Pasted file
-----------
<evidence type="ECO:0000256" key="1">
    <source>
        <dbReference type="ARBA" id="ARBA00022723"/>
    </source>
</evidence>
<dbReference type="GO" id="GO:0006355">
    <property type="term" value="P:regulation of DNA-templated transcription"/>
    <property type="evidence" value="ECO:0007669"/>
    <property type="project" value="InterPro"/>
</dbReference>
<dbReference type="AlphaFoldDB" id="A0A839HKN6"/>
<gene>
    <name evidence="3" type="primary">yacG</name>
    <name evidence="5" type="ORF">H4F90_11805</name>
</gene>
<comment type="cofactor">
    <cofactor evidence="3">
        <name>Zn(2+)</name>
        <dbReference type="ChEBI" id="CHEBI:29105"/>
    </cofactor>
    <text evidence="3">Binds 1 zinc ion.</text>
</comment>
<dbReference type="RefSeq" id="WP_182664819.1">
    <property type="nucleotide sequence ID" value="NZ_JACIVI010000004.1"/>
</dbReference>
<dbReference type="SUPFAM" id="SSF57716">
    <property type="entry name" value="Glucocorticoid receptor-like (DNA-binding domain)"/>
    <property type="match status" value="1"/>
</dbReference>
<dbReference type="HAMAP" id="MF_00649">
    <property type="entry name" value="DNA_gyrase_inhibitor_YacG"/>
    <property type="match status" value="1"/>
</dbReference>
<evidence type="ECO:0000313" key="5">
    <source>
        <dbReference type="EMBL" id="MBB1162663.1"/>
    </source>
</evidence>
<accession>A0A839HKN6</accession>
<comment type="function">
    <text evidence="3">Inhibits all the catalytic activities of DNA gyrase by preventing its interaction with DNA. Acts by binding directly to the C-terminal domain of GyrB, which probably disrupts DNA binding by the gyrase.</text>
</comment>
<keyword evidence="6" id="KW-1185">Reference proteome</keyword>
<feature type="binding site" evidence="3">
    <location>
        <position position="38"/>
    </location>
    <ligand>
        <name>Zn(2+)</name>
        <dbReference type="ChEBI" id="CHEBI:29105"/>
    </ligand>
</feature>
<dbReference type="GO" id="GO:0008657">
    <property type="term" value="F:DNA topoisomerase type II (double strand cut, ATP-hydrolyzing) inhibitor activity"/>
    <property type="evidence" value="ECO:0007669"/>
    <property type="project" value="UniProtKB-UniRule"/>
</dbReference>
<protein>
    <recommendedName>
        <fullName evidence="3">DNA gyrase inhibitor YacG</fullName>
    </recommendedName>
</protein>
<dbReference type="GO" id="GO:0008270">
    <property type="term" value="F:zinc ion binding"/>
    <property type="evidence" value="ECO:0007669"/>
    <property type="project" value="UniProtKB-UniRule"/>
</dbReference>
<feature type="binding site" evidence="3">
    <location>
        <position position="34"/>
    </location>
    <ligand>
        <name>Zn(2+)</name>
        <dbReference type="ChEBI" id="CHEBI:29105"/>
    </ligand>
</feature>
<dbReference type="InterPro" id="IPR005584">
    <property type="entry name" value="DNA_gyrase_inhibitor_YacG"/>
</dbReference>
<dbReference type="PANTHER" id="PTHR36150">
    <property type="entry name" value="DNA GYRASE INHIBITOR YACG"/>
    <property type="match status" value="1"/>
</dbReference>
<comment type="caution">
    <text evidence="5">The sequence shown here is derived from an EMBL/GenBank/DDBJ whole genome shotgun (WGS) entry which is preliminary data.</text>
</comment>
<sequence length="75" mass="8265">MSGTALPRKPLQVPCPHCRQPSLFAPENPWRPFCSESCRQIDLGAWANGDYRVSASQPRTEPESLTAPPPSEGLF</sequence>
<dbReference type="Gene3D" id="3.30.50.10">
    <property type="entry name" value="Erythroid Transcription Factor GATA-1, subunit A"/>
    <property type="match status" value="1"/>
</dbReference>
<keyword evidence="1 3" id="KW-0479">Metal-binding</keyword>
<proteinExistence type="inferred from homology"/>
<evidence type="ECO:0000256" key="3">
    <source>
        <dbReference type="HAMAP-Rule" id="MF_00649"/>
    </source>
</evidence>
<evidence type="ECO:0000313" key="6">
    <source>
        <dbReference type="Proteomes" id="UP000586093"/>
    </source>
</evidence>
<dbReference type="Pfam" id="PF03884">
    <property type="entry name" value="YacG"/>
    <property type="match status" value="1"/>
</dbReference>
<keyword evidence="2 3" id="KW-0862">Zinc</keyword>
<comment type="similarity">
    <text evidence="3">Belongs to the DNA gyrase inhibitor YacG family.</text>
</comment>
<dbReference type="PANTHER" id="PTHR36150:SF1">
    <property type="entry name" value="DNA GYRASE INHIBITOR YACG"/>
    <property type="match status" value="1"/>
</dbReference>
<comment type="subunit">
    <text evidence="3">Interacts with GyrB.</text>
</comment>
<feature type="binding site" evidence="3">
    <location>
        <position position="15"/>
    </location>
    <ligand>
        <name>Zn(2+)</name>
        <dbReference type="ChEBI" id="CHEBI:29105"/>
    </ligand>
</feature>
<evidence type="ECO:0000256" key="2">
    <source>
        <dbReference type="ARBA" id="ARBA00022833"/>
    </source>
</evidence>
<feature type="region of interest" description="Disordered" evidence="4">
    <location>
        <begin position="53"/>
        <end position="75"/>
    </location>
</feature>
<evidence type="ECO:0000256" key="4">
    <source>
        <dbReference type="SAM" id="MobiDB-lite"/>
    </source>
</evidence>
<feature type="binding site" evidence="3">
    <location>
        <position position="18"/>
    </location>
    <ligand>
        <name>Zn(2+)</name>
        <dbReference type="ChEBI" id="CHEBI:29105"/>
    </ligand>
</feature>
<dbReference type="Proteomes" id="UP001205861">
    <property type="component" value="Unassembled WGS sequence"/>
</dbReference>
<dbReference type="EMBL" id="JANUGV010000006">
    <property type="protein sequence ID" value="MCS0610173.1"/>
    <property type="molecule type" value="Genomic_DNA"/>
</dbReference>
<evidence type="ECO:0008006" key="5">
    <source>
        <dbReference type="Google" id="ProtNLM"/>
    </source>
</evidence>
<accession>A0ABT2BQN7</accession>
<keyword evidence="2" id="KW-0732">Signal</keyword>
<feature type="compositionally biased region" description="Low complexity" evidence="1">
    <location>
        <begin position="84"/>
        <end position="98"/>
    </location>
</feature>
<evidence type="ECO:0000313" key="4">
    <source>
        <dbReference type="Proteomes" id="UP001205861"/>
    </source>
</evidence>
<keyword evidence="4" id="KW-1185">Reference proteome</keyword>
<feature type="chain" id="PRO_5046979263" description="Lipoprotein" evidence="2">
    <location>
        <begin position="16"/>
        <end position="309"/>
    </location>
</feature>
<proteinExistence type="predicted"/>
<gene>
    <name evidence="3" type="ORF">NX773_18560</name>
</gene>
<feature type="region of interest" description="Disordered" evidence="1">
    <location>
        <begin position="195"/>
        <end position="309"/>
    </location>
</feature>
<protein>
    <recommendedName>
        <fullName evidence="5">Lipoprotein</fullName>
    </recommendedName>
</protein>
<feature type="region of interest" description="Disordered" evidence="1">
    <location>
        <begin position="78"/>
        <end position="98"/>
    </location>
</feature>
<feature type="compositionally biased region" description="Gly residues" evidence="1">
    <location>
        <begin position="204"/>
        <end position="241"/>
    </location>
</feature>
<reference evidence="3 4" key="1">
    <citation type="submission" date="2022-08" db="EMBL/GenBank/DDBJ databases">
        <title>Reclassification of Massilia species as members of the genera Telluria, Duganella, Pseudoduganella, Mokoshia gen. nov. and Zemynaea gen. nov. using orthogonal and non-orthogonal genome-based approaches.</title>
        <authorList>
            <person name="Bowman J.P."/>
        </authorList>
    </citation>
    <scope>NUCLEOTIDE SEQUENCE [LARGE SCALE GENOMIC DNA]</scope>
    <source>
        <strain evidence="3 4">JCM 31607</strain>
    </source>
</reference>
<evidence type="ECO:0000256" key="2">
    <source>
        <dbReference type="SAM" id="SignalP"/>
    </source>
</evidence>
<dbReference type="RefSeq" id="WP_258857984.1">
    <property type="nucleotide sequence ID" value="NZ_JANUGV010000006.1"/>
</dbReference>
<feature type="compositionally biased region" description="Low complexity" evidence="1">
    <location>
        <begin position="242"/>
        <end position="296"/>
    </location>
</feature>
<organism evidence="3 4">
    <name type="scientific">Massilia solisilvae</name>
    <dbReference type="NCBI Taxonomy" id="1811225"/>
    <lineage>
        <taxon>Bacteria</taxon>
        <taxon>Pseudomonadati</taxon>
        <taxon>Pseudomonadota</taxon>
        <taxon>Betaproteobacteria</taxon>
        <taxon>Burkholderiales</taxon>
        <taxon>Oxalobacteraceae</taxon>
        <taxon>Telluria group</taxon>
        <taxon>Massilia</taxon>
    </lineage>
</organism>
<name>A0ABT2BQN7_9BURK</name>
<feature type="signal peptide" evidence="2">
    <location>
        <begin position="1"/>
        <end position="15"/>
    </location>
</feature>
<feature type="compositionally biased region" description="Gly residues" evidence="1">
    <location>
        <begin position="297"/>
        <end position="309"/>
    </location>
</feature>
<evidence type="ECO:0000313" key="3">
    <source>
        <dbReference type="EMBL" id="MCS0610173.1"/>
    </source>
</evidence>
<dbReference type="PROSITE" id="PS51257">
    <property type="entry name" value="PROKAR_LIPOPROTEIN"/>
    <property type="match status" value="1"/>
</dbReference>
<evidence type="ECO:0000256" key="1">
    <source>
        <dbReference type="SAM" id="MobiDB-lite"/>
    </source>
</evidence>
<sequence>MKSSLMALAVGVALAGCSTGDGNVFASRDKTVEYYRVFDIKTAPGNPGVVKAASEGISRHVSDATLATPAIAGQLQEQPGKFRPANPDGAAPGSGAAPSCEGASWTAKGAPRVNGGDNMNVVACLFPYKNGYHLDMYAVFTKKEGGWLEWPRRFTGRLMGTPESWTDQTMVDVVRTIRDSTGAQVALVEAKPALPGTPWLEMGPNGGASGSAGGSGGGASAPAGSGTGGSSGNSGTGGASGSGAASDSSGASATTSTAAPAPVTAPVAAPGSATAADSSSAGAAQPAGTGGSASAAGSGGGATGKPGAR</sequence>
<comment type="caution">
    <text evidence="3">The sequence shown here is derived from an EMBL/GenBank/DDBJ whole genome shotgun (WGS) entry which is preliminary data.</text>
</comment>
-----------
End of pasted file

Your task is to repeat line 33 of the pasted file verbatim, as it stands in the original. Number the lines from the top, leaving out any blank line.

</dbReference>